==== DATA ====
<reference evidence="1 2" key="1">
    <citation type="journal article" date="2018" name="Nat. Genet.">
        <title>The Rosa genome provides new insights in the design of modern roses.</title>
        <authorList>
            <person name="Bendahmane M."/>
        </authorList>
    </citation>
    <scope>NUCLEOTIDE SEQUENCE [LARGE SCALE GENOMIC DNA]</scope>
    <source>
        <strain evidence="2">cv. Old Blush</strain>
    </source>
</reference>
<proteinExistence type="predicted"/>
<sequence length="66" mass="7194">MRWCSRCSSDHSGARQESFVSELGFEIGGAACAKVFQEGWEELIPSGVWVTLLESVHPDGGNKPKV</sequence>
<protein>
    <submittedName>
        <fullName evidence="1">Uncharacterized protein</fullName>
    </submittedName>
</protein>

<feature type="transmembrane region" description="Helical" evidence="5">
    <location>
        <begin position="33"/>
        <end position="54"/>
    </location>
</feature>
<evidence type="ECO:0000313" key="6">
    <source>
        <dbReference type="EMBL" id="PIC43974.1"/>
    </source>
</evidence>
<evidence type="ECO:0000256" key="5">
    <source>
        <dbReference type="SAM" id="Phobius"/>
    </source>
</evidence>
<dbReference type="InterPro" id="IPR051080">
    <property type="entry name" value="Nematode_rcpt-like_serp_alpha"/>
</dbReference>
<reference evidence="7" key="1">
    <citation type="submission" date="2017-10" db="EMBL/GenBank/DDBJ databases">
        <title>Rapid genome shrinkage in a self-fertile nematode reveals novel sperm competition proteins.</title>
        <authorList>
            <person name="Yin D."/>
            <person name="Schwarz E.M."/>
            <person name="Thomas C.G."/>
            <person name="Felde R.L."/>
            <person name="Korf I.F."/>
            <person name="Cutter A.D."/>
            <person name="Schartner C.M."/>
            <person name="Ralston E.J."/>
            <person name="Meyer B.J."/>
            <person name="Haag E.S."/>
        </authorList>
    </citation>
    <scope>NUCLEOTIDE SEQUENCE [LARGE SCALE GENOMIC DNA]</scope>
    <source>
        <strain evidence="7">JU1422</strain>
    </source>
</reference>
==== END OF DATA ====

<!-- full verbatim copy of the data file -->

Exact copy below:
<reference evidence="1 2" key="1">
    <citation type="journal article" date="2018" name="Nat. Genet.">
        <title>The Rosa genome provides new insights in the design of modern roses.</title>
        <authorList>
            <person name="Bendahmane M."/>
        </authorList>
    </citation>
    <scope>NUCLEOTIDE SEQUENCE [LARGE SCALE GENOMIC DNA]</scope>
    <source>
        <strain evidence="2">cv. Old Blush</strain>
    </source>
</reference>
<proteinExistence type="predicted"/>
<sequence length="66" mass="7194">MRWCSRCSSDHSGARQESFVSELGFEIGGAACAKVFQEGWEELIPSGVWVTLLESVHPDGGNKPKV</sequence>
<protein>
    <submittedName>
        <fullName evidence="1">Uncharacterized protein</fullName>
    </submittedName>
</protein>

<feature type="transmembrane region" description="Helical" evidence="5">
    <location>
        <begin position="33"/>
        <end position="54"/>
    </location>
</feature>
<evidence type="ECO:0000313" key="6">
    <source>
        <dbReference type="EMBL" id="PIC43974.1"/>
    </source>
</evidence>
<evidence type="ECO:0000256" key="5">
    <source>
        <dbReference type="SAM" id="Phobius"/>
    </source>
</evidence>
<dbReference type="InterPro" id="IPR051080">
    <property type="entry name" value="Nematode_rcpt-like_serp_alpha"/>
</dbReference>
<reference evidence="7" key="1">
    <citation type="submission" date="2017-10" db="EMBL/GenBank/DDBJ databases">
        <title>Rapid genome shrinkage in a self-fertile nematode reveals novel sperm competition proteins.</title>
        <authorList>
            <person name="Yin D."/>
            <person name="Schwarz E.M."/>
            <person name="Thomas C.G."/>
            <person name="Felde R.L."/>
            <person name="Korf I.F."/>
            <person name="Cutter A.D."/>
            <person name="Schartner C.M."/>
            <person name="Ralston E.J."/>
            <person name="Meyer B.J."/>
            <person name="Haag E.S."/>
        </authorList>
    </citation>
    <scope>NUCLEOTIDE SEQUENCE [LARGE SCALE GENOMIC DNA]</scope>
    <source>
        <strain evidence="7">JU1422</strain>
    </source>
</reference>